I thought this was a great quote. It also helps me to put into perspective some of my beliefs about learning, about information, and about changes happening online.
The quote comes from a full article in the Washington Post about the decline of blogging in Iran. A few years ago, Iran emerged as a culture filled with high traffic, powerful blogs. It was called Blogestan. But, these days, as in many other cultures around the world, personal blogging is retreating in favour of corporate social media sites such as Facebook, twitter, and tumblr.
While the article’s stats are specifically about Iran, much of the information rings true no matter where you might live:
“While in the earlier period 68.2 percent of respondents said that they went directly to blogs, now only 30.6 percent do, and 47.3 percent said that they instead access blogs through social media. Social networking sites have become the primary location for comments and discussion.”
“The rise in SNS (social networking sites) has not only significantly affected how and what types of blog content are produced and promoted, but it has also fundamentally altered the nature of the blogger to audience relationships. Over time, most bloggers migrated to SNS to promote their blogs and reach their audience.”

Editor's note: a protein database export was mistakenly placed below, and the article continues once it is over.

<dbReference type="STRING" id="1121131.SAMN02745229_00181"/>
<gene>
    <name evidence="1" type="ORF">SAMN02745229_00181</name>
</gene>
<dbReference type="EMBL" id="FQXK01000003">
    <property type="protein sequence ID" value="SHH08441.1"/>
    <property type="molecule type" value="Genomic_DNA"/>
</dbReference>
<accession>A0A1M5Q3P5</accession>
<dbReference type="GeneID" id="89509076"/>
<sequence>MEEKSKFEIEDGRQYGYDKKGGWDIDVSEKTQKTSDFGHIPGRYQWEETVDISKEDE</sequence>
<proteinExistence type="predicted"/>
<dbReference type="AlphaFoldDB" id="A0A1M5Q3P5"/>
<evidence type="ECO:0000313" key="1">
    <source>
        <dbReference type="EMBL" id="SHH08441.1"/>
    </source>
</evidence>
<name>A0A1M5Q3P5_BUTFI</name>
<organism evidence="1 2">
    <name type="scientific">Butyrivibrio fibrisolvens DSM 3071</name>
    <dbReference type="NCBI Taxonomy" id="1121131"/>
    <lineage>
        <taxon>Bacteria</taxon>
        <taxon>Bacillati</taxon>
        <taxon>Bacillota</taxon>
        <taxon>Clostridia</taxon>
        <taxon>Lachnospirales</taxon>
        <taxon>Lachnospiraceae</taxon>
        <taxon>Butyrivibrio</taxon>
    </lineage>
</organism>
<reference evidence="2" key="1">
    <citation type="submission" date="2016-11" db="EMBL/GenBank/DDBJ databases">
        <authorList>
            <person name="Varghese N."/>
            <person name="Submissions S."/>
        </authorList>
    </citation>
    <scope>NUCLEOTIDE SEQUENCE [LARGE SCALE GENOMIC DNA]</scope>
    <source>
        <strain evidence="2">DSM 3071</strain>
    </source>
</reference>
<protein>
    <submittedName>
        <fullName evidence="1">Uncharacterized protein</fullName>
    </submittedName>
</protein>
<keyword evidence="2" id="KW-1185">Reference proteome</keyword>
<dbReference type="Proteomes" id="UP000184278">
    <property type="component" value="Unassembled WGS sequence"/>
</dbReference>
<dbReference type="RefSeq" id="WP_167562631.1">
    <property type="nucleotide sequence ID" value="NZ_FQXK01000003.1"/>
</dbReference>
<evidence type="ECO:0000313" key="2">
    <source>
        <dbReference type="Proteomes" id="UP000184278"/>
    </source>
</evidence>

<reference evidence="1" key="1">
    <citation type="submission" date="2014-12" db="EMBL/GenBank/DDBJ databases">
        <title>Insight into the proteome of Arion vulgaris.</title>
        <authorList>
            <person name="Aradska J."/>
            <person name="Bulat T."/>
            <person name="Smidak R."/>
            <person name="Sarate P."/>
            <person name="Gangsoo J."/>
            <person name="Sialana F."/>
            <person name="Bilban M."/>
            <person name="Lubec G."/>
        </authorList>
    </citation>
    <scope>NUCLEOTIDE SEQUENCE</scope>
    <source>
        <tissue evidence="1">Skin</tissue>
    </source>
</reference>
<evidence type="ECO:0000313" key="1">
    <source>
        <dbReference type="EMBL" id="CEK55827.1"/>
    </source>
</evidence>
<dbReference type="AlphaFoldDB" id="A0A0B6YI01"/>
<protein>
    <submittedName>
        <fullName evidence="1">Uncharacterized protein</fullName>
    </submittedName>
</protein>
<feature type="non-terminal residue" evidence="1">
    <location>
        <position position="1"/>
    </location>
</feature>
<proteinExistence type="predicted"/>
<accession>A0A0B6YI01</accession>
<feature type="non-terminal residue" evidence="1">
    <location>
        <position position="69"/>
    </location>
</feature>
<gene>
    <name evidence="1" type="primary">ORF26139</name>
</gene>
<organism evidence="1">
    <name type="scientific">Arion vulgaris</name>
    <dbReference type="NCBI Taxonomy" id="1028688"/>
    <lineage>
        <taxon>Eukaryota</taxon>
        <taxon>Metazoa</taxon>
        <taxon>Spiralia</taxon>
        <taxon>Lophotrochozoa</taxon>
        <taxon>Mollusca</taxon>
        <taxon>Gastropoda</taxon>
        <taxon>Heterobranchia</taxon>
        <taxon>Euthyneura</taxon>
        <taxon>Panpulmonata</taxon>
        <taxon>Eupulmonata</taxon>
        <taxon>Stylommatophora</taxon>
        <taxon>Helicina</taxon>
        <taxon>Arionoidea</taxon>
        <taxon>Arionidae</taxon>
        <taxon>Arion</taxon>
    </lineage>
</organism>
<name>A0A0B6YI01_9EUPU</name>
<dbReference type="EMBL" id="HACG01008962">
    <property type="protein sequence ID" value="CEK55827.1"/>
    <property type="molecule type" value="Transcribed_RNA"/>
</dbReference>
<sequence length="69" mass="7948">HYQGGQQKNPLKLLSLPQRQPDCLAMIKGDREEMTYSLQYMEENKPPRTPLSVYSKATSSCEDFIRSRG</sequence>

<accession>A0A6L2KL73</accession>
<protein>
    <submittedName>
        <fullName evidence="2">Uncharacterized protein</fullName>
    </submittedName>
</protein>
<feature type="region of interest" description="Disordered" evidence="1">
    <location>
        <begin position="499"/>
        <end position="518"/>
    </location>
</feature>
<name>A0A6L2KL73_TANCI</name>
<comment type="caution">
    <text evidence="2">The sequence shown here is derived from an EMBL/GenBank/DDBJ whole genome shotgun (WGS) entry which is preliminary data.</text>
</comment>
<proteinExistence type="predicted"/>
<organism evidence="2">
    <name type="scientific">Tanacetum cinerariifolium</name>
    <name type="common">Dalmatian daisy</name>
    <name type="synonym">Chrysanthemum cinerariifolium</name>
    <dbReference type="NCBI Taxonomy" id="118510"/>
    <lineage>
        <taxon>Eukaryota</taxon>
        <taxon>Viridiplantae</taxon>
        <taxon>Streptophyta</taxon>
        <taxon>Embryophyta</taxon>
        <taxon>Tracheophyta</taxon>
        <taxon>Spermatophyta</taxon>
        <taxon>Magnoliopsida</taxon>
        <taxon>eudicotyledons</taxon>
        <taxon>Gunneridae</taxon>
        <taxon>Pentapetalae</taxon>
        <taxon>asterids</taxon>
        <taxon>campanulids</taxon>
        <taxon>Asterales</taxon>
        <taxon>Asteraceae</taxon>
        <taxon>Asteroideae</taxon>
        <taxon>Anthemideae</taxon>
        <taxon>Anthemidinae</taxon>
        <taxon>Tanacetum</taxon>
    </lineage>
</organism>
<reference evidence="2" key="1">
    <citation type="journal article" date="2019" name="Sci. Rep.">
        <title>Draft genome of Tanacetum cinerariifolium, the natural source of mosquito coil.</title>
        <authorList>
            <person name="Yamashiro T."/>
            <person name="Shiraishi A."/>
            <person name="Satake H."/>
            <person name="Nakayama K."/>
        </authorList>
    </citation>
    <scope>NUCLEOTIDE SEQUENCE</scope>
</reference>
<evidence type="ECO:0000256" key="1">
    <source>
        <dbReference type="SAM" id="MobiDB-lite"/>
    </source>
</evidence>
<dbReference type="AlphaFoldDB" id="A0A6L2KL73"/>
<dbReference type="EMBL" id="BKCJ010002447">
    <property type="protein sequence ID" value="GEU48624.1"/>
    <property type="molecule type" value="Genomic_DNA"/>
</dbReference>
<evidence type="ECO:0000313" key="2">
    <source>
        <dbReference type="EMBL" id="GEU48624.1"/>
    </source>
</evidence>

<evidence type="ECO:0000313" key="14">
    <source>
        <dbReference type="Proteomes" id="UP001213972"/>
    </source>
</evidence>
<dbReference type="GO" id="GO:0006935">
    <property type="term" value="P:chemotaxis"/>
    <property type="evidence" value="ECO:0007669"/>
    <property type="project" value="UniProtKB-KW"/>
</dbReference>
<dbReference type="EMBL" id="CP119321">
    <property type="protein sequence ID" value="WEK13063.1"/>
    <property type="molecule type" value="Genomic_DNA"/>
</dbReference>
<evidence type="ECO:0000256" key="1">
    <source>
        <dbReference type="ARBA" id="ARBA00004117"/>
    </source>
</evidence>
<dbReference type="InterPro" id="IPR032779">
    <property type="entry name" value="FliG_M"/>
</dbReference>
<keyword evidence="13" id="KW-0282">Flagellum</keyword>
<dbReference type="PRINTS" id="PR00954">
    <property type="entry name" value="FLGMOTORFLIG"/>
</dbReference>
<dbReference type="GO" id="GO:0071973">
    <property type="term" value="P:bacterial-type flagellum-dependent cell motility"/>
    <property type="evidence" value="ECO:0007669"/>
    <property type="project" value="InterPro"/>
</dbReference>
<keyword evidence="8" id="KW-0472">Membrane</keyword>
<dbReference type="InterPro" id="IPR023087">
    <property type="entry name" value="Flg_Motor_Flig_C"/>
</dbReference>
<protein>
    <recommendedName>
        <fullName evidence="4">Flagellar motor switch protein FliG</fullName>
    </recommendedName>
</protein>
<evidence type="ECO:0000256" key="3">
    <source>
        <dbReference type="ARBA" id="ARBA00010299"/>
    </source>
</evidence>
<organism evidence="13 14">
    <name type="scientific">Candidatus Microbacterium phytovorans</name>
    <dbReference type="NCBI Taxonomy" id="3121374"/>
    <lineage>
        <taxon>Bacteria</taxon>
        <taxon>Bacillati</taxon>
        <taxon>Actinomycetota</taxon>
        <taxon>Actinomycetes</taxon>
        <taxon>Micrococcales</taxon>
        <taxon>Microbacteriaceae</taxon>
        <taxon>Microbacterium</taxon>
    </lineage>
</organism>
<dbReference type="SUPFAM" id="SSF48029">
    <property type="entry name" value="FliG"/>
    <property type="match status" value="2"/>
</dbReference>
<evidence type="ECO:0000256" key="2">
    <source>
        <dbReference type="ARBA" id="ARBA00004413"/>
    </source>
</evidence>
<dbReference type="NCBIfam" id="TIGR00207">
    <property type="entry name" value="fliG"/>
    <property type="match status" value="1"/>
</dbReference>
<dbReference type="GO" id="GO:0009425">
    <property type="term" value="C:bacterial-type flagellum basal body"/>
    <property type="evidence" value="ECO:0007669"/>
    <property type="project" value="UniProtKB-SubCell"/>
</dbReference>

Most people who write a long form blog probably have a similar experience. For example, every single day, twitter drives the most traffic of any site to this blog. I believe that the change from blogging towards the growth of social media sites also speaks to a difference between the want / need for an audience compared to the care and feeding of a community, but that is a post for another time.
I am returning to blogging after a few months away and trying to rediscover my voice and my space in the edutech-o-sphere. There is no doubt that edtech voices are changing. Fewer blogs. More twitter accounts. Fewer communities. More corporations and money. Less open source and more off the rack turnkey solutions. Our community continues to evolve and the results of that on teachers, on teaching, on students and on all our learning isn’t clear. It’s not clear yet who is going to derive most of the benefit from these changes. I’m hoping that the correct answer to that question is teachers and students, but I’m not convinced that is the truth.
One final quote from the article to close:
“Just as vinyl records are still listened to, and considered better than the digital format, they exist without having a real impact on the music industry. In effect, blogs are the vinyl records of the Internet.”
I don’t have a record player any more, but I do have a blog and while we all go through cycles of life and writing, I don’t plan on giving it up any time soon. Records are undergoing a renaissance of sorts right now, there is no reason blogs for learning can’t do the same thing.